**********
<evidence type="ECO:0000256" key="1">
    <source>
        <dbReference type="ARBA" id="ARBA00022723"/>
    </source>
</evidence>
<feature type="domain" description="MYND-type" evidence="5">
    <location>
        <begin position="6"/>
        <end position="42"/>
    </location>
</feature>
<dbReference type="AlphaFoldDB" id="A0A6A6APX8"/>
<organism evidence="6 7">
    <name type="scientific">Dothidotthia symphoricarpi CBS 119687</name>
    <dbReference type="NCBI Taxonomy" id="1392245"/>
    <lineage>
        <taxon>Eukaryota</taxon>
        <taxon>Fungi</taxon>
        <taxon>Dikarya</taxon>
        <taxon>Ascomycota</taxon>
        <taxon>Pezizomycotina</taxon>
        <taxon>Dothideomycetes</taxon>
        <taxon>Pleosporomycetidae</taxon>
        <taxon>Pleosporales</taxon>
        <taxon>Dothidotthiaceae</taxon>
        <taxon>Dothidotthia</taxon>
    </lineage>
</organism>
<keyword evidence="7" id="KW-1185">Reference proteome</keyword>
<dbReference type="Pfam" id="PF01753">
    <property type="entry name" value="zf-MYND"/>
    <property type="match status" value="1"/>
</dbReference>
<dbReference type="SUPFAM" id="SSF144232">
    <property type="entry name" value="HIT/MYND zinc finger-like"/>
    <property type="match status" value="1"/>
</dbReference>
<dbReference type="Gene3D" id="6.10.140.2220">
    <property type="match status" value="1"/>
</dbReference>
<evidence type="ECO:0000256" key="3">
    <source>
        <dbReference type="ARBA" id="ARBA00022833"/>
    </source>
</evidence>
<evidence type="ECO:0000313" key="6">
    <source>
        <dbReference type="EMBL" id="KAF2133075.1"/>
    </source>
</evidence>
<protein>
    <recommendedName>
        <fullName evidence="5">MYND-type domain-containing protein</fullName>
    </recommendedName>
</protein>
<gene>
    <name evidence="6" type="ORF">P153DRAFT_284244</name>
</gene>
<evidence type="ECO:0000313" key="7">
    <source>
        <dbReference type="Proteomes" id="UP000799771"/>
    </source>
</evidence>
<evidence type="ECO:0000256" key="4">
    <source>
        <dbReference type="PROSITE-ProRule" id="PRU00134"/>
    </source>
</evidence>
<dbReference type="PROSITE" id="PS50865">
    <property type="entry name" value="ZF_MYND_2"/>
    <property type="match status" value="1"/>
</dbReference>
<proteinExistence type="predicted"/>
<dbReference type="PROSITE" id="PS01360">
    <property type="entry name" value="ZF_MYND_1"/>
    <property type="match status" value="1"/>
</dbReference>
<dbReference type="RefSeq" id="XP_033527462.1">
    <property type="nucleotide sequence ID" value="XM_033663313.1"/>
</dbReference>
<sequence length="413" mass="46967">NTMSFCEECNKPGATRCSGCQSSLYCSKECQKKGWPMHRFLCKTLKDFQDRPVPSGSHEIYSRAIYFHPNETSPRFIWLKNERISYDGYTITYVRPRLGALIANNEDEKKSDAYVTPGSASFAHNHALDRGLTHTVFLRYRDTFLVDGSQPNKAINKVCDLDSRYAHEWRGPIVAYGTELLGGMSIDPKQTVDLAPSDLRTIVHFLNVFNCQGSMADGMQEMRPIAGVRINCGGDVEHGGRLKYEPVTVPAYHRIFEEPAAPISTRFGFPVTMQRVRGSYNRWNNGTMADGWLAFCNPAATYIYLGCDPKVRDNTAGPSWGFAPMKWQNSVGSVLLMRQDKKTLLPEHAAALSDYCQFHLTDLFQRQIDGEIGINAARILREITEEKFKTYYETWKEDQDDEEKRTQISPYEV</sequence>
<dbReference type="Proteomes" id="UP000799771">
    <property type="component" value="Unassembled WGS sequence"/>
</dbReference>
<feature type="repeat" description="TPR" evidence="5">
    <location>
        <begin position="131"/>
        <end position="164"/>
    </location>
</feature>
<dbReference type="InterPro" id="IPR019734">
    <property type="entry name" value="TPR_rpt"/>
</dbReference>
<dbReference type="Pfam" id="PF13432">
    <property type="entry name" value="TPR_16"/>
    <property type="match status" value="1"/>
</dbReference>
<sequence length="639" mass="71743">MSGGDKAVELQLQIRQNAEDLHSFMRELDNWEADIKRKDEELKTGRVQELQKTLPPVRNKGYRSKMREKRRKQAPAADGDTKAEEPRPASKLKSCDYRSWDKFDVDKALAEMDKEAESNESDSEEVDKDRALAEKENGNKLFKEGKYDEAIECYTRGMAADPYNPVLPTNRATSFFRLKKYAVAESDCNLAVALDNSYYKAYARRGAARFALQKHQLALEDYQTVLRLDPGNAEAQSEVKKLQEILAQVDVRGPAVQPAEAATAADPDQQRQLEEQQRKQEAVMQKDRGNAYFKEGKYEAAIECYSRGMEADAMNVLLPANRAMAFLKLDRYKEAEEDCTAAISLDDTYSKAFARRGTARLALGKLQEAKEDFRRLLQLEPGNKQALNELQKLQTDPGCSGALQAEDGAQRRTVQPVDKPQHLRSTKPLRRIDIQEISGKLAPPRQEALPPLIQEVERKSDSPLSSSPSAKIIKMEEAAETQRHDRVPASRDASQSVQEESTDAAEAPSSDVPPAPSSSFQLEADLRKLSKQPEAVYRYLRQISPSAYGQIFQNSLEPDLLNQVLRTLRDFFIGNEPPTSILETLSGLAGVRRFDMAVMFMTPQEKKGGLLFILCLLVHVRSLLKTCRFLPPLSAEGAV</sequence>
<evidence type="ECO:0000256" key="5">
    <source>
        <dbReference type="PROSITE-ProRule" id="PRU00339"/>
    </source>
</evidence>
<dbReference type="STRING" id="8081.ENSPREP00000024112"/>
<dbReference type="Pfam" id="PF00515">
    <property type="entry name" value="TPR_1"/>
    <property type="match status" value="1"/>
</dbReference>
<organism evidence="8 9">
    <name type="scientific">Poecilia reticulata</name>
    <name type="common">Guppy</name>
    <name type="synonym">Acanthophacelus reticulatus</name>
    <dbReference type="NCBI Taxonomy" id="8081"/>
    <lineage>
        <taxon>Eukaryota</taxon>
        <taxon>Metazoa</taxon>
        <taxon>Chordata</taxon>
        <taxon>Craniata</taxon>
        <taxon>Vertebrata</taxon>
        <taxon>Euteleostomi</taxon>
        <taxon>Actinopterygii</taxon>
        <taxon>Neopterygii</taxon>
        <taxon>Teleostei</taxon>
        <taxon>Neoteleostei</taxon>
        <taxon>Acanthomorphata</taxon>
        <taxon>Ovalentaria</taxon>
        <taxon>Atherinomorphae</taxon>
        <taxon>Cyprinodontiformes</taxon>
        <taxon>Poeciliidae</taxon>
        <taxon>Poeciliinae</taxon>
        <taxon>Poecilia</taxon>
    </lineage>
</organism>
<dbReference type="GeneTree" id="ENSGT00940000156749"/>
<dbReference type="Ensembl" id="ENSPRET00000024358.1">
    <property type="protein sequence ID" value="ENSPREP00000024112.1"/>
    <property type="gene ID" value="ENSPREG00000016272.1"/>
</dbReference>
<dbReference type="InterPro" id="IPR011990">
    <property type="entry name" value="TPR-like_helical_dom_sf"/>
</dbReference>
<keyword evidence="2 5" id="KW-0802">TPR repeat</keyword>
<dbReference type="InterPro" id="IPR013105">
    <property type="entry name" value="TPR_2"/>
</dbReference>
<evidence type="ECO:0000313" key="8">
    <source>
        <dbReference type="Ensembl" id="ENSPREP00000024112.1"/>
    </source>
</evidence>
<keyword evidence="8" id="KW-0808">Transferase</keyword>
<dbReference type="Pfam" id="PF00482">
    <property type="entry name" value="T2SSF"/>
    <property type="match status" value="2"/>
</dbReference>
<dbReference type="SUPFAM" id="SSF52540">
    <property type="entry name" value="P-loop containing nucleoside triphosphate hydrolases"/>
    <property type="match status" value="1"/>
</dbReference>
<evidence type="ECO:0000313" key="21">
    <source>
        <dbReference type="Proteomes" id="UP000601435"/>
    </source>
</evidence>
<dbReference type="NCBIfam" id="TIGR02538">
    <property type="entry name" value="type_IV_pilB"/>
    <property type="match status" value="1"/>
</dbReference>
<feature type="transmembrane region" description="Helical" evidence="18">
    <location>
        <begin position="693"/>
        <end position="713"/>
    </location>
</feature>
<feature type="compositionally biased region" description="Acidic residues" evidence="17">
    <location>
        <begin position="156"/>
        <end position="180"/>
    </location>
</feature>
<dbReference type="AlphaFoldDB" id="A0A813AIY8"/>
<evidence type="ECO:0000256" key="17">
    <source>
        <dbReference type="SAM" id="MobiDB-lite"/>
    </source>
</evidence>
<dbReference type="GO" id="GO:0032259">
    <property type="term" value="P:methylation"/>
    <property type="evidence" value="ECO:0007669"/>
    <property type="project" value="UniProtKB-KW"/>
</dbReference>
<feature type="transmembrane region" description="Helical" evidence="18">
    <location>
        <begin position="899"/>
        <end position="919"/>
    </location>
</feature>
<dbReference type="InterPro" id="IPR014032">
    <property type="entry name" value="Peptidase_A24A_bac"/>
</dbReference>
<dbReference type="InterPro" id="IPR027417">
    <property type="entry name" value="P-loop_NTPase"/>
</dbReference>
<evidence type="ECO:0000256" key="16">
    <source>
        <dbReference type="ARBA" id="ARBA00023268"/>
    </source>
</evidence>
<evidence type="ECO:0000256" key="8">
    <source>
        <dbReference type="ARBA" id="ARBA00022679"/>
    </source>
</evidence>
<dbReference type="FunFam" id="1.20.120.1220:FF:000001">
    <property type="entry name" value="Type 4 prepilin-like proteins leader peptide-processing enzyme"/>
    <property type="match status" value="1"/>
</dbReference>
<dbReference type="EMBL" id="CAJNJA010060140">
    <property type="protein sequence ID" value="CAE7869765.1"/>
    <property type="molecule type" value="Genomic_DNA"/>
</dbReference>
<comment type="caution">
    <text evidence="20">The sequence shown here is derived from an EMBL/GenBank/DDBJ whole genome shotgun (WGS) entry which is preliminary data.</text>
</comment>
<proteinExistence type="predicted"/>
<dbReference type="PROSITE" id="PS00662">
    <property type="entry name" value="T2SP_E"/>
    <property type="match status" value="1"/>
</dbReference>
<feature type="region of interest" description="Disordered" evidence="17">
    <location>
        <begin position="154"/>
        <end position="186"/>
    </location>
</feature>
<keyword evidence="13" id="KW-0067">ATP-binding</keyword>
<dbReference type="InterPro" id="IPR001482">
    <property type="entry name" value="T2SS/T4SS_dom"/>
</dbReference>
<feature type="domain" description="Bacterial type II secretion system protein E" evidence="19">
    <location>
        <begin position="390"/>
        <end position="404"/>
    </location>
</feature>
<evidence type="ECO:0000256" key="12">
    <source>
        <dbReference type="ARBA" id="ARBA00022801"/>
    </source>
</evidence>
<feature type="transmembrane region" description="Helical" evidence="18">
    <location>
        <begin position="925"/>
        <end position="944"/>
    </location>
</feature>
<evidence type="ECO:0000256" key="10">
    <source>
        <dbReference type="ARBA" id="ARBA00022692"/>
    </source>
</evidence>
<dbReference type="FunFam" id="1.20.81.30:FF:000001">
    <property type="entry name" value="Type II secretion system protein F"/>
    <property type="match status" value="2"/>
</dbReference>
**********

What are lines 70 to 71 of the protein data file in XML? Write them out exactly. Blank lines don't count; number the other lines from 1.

    <property type="entry name" value="ZF_MYND_2"/>
    <property type="match status" value="1"/>